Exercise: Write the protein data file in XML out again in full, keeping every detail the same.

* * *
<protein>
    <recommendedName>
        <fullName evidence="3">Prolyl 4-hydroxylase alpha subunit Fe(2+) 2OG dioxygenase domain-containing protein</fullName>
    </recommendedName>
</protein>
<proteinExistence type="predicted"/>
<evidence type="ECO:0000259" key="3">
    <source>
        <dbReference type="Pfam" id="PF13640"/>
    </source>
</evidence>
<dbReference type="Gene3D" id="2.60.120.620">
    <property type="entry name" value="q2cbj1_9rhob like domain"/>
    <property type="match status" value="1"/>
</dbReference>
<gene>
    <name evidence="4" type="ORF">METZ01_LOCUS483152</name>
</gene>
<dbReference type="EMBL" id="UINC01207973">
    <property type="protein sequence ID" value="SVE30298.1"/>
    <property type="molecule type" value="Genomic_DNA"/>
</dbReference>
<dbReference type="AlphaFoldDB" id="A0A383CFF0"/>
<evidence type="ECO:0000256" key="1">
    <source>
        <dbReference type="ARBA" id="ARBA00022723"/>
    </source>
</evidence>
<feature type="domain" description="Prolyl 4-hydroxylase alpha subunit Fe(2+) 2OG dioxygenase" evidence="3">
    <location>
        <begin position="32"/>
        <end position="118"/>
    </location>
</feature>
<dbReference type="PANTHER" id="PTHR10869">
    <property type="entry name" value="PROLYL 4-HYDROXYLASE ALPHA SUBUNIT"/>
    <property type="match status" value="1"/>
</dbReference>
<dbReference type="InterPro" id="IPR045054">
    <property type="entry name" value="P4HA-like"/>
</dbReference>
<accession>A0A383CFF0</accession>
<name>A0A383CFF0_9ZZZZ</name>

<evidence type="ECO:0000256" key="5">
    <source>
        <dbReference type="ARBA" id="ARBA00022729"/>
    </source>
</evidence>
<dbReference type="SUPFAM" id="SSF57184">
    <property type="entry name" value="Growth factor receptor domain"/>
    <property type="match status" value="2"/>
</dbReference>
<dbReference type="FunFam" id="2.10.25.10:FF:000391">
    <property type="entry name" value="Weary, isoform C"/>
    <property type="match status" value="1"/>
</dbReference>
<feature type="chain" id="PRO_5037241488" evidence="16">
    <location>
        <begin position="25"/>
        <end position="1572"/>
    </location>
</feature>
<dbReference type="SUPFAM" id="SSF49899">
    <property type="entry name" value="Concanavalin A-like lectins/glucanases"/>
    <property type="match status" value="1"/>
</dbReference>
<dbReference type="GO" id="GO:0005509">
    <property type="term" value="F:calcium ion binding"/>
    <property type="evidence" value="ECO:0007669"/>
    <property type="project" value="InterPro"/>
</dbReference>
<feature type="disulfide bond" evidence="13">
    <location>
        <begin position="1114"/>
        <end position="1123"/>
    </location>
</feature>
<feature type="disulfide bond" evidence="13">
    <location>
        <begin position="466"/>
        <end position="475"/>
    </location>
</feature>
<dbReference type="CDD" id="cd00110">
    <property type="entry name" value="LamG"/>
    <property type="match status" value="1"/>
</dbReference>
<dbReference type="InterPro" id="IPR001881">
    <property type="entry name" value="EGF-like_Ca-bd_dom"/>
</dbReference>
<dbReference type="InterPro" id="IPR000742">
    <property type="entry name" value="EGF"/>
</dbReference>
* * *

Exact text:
<protein>
    <recommendedName>
        <fullName evidence="3">Prolyl 4-hydroxylase alpha subunit Fe(2+) 2OG dioxygenase domain-containing protein</fullName>
    </recommendedName>
</protein>
<proteinExistence type="predicted"/>
<evidence type="ECO:0000259" key="3">
    <source>
        <dbReference type="Pfam" id="PF13640"/>
    </source>
</evidence>
<dbReference type="Gene3D" id="2.60.120.620">
    <property type="entry name" value="q2cbj1_9rhob like domain"/>
    <property type="match status" value="1"/>
</dbReference>
<gene>
    <name evidence="4" type="ORF">METZ01_LOCUS483152</name>
</gene>
<dbReference type="EMBL" id="UINC01207973">
    <property type="protein sequence ID" value="SVE30298.1"/>
    <property type="molecule type" value="Genomic_DNA"/>
</dbReference>
<dbReference type="AlphaFoldDB" id="A0A383CFF0"/>
<evidence type="ECO:0000256" key="1">
    <source>
        <dbReference type="ARBA" id="ARBA00022723"/>
    </source>
</evidence>
<feature type="domain" description="Prolyl 4-hydroxylase alpha subunit Fe(2+) 2OG dioxygenase" evidence="3">
    <location>
        <begin position="32"/>
        <end position="118"/>
    </location>
</feature>
<dbReference type="PANTHER" id="PTHR10869">
    <property type="entry name" value="PROLYL 4-HYDROXYLASE ALPHA SUBUNIT"/>
    <property type="match status" value="1"/>
</dbReference>
<dbReference type="InterPro" id="IPR045054">
    <property type="entry name" value="P4HA-like"/>
</dbReference>
<accession>A0A383CFF0</accession>
<name>A0A383CFF0_9ZZZZ</name>

<evidence type="ECO:0000256" key="5">
    <source>
        <dbReference type="ARBA" id="ARBA00022729"/>
    </source>
</evidence>
<dbReference type="SUPFAM" id="SSF57184">
    <property type="entry name" value="Growth factor receptor domain"/>
    <property type="match status" value="2"/>
</dbReference>
<dbReference type="FunFam" id="2.10.25.10:FF:000391">
    <property type="entry name" value="Weary, isoform C"/>
    <property type="match status" value="1"/>
</dbReference>
<feature type="chain" id="PRO_5037241488" evidence="16">
    <location>
        <begin position="25"/>
        <end position="1572"/>
    </location>
</feature>
<dbReference type="SUPFAM" id="SSF49899">
    <property type="entry name" value="Concanavalin A-like lectins/glucanases"/>
    <property type="match status" value="1"/>
</dbReference>
<dbReference type="GO" id="GO:0005509">
    <property type="term" value="F:calcium ion binding"/>
    <property type="evidence" value="ECO:0007669"/>
    <property type="project" value="InterPro"/>
</dbReference>
<feature type="disulfide bond" evidence="13">
    <location>
        <begin position="1114"/>
        <end position="1123"/>
    </location>
</feature>
<feature type="disulfide bond" evidence="13">
    <location>
        <begin position="466"/>
        <end position="475"/>
    </location>
</feature>
<dbReference type="CDD" id="cd00110">
    <property type="entry name" value="LamG"/>
    <property type="match status" value="1"/>
</dbReference>
<dbReference type="InterPro" id="IPR001881">
    <property type="entry name" value="EGF-like_Ca-bd_dom"/>
</dbReference>
<dbReference type="InterPro" id="IPR000742">
    <property type="entry name" value="EGF"/>
</dbReference>